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Sometimes, a value must be checked for equality with a constant. In such cases, I've always seen the code like this:

if (!string.IsNullOrEmpty(text))
{
    if (text == "Some text here")¹
    {
        // Do something here.
    }
}

In my case, I would rather write:

if ("Some text here".Equals(text))
{
    // Do something here.
}

After all, if text is null, Equals will return false, which is expected. The inversion of a constant and a variable feels strange, but is still understandable for a beginner, and avoids the NullReferenceException which would be thrown with text.Equals("Some text here").

Am I missing something?

Why all source code I've seen use the syntax from the first example, and never from the second one?


¹ In real code, it would rather be a constant or a readonly field. To shorten the examples, I put the strings inline.

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2  
I can imagine it coming from the Java world where == checks on Strings against in-code literals return false (due to object reference checks), but in C# if you're just checking for equality you can do the == since the operator overload handles the null case just fine. Your first example seems completely unnecessary. Just do if (text == "Some text here") –  Chris Sinclair May 11 '12 at 13:02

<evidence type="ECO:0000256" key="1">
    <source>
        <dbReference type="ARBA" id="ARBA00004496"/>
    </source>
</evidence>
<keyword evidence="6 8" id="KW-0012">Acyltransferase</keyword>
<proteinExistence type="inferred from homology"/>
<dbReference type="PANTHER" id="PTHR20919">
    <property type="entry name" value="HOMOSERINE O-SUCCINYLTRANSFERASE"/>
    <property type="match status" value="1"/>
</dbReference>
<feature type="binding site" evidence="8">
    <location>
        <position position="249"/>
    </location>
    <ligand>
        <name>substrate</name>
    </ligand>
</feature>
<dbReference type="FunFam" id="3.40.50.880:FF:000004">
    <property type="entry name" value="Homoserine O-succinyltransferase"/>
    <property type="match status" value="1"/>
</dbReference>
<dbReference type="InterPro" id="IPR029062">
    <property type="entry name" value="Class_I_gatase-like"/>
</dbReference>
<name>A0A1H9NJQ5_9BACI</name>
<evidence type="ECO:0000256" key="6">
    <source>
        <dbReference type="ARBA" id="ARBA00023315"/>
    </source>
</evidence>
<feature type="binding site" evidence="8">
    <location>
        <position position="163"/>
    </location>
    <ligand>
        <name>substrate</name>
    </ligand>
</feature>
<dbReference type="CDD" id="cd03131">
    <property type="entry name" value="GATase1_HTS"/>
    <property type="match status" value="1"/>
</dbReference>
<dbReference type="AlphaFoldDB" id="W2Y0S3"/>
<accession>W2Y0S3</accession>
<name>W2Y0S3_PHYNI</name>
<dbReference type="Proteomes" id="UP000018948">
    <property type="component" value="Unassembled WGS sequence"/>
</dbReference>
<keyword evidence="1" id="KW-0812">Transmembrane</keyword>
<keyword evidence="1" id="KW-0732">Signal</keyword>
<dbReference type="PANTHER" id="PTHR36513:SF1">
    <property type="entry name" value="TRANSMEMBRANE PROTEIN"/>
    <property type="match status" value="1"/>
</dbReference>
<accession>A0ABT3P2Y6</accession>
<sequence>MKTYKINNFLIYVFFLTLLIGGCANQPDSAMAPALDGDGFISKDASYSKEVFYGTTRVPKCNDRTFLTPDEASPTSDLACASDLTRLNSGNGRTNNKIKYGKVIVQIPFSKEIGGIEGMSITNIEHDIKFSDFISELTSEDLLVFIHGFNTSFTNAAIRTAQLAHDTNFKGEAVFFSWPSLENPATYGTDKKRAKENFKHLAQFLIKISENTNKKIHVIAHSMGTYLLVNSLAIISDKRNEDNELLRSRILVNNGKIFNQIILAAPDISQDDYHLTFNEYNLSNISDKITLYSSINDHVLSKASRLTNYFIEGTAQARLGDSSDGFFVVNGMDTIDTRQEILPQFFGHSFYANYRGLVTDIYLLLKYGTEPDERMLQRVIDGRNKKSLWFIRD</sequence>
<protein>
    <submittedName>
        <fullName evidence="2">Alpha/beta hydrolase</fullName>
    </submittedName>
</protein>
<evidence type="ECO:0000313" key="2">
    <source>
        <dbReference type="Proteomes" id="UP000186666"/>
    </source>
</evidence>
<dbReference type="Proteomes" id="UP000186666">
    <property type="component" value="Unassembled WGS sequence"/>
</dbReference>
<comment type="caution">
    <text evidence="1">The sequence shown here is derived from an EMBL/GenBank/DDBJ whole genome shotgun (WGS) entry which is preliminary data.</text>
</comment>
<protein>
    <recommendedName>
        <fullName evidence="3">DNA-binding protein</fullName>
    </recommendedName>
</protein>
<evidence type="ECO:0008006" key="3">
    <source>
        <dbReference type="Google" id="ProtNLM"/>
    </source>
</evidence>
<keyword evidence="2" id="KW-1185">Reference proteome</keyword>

You might also be interested in this question; stackoverflow.com/questions/44288/… –  dash May 11 '12 at 13:26

5 Answers 5

up vote 9 down vote accepted

In such cases, I've always seen the code like this:

You're right to think that's odd and unnecessary, because it is. It's a completely superfluous null or empty check. Frankly, I'd admonish code like that in a code review.

if (text == "Some text here") {
    // Do something here.
}

is perfectly fine and that's what I'd use.

Am I missing something?

No, you're not missing anything.

Why all source code I've seen use the syntax from the first example, and never from the second one?

Because you're looking for love in all the wrong places?

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There is nothing wrong with just this.

if (text == "Some text here")
{
    // Do something here.
}

There is no need to check for null/empty, since it won't be equal anyway.

If you wish to use the Equals method, there is a version that isn't sensitive to null values.

if (string.Equals(text, "Some text here"))
{
    // Do something here.
}
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Your version is fine so long as you have a literal or something that you know will not be null.

If, on the other hand, you had

if (text1.Equals(text2))

then clearly you would need to defend against text1 being null.

But I would stop using Equals here and use == which removes the need for the null check

if (text1 == text2)

Are you preferring to use Equals because of your Java roots?

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I would think it is in human nature, when you compare smth, you always compare "your" stuff against someone else. not the other way around, i think same natual thinking went to C# coding as well :)

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I would just use if (text == "Some text here"). It's clear, concise, and fast. The IsNullOrEmpty check you refer to might be a (most likely useless) micro-optimization.

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